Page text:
Still Life Studies - The Process:

These photographs start life as a piece of standard, b&w multigrade photographic paper. This is exposed in the camera unit accordingly and is then developed in a darkroom using basic chemicals. Using this negative I contact print the final photograph. There is no editing of the negative or final photograph other than cropping and control of lighting and exposure time. No shading, dodging, touching in, drawing on the reverse or any other manipulation techniques are used. No photoshop. There is no digitisation other than that necessary to record and upload online. The image immediately loses it's true natural light quality when digitised. An average exposure time may be one of 24 hrs when using a 0.1mm lens.

If any of my images came out too sharp I think I would be disappointed!

I endeavour to ‘capture’ the emotionless, minimal essence of the object. Enabling the light, time, space, depth and the enclosed atmosphere immediately surrounding the object to create a simple negative image absorbed into the paper. This negative is then used to create a positive photograph. Movement is also important which may not be immediately apparent in a ’still’ life but must necessarily occur even in miniscule amounts over such long exposure times. Also carefully avoiding any obvious background or external shadowing (proving to be technically quite difficult) which would restrain the object to a time and place. There is a lot of trial and error! There is no interpretation of the object on my part, unlike an artist’s sculpture, painting or drawing or a writer’s description. Objects without context. I merely ‘choose’ the thing, prepare it (as little as possible), photograph it and present it. I wish to have no input other than this. I often feel that the artist’s purpose or perhaps duty is to simply point things out. Even the most banal has an inherent, unforgiving beauty.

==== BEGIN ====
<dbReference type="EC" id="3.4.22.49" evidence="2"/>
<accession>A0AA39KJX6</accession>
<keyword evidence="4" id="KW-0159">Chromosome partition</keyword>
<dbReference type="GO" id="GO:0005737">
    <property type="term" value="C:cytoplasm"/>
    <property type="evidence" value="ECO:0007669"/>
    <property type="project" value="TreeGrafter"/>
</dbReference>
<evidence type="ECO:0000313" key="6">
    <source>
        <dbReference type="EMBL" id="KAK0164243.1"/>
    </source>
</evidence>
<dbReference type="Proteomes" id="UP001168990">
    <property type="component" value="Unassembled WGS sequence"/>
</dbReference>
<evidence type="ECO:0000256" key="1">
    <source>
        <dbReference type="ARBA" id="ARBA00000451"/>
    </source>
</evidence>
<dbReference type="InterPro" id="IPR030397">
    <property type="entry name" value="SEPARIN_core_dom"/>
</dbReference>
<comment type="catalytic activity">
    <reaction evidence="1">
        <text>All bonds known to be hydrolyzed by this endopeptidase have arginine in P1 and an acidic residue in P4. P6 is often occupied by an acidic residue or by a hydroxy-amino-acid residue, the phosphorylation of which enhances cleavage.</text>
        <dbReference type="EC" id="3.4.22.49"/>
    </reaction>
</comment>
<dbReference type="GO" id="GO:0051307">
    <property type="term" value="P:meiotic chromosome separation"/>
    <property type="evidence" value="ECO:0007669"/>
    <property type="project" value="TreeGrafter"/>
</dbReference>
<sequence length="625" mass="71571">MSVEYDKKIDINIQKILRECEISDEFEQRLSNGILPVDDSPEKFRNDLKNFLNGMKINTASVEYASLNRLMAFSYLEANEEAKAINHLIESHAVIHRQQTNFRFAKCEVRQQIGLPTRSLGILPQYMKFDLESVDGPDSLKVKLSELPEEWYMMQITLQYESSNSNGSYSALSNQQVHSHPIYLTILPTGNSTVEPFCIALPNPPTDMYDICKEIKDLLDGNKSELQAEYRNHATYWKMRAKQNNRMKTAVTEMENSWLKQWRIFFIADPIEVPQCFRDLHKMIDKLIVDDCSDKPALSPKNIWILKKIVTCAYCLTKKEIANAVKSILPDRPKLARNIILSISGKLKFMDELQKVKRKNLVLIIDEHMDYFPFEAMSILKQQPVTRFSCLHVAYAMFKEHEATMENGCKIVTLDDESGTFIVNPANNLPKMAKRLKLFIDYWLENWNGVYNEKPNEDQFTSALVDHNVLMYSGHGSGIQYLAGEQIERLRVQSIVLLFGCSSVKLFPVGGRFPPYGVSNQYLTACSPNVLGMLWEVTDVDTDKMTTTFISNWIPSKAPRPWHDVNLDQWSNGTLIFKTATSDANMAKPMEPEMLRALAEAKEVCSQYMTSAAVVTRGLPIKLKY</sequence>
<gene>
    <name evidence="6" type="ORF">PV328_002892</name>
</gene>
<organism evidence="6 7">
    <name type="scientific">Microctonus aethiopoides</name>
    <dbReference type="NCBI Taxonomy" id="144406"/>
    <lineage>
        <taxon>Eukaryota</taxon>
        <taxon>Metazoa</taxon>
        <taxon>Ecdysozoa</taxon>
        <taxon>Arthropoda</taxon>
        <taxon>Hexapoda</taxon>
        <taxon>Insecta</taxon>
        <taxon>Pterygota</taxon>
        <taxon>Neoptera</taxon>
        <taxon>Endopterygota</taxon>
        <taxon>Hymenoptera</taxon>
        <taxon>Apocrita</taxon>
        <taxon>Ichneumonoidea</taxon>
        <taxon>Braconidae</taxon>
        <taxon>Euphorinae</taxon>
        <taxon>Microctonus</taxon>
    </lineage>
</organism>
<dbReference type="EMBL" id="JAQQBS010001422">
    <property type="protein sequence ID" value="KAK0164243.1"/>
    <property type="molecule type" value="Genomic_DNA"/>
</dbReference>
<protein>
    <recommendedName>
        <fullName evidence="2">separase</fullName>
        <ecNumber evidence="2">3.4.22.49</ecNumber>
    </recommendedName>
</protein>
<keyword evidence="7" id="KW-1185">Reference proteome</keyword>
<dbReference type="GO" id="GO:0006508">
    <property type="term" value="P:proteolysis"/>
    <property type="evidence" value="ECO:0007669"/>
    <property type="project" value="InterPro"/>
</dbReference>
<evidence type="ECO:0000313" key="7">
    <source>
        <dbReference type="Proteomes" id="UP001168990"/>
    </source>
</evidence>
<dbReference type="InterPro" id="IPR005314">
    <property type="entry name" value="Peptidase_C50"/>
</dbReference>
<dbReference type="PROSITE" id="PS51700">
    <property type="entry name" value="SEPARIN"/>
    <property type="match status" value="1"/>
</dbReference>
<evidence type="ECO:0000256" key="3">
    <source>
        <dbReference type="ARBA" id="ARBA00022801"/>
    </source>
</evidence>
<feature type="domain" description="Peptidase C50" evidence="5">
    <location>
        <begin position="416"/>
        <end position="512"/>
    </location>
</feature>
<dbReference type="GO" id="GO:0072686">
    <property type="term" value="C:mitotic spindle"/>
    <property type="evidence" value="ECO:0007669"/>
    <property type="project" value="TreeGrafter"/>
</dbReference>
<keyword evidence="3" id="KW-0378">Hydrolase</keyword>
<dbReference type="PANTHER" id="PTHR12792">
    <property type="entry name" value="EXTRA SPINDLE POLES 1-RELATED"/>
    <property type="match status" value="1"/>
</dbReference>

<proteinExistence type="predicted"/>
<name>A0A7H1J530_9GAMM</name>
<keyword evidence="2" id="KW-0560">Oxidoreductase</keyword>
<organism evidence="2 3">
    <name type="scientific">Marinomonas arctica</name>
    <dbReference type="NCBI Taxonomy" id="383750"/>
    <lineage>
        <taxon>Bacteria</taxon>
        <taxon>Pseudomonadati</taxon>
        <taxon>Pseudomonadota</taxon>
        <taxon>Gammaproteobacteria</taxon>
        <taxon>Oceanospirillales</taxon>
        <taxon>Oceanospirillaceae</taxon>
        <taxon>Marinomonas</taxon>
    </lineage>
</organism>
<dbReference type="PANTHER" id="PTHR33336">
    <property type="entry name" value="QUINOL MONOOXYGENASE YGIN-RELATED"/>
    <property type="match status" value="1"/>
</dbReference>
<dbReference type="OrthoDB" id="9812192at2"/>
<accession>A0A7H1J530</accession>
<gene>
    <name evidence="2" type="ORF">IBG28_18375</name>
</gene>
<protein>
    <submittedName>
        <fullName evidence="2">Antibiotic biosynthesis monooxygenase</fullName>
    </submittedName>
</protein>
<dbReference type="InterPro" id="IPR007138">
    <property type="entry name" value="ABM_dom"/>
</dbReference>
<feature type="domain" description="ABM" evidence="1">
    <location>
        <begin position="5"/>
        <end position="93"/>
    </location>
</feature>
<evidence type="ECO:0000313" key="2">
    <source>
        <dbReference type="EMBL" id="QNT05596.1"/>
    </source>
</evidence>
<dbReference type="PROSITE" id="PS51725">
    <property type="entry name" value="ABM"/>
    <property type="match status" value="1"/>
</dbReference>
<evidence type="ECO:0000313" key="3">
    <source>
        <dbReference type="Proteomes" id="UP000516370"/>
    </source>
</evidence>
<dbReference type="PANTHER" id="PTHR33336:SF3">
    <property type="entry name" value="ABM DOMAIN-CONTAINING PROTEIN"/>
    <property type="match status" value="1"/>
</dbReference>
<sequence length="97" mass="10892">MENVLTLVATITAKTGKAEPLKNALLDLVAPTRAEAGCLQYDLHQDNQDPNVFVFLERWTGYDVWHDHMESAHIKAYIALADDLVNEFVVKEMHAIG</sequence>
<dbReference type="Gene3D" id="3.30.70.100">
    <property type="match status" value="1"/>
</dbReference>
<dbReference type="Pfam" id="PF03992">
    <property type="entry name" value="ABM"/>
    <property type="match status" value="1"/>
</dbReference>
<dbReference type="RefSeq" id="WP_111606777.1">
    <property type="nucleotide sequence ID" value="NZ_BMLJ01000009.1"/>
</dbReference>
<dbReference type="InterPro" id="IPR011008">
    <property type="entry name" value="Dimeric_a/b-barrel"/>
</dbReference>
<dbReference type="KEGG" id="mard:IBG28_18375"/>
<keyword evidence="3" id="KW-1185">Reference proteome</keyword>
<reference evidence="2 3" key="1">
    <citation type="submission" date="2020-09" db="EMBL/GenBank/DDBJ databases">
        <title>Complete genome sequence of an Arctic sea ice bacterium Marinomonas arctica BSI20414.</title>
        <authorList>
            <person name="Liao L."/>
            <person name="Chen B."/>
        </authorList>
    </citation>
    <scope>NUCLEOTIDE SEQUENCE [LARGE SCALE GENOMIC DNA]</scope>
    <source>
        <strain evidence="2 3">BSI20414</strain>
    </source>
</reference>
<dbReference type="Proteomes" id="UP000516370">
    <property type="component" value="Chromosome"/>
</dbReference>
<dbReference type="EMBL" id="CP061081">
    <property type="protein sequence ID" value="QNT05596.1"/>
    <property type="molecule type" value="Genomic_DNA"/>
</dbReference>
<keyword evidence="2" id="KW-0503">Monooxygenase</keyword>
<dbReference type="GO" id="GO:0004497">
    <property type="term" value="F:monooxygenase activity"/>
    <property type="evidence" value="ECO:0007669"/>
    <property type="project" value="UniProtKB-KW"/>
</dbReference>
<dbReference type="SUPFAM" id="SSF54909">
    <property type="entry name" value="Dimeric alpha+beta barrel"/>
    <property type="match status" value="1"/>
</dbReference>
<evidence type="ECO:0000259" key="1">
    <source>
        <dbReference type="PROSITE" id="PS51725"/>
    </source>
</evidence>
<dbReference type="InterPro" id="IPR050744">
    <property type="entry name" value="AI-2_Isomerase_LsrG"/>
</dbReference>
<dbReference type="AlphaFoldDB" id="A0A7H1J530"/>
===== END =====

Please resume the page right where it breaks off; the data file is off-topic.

A boat without water.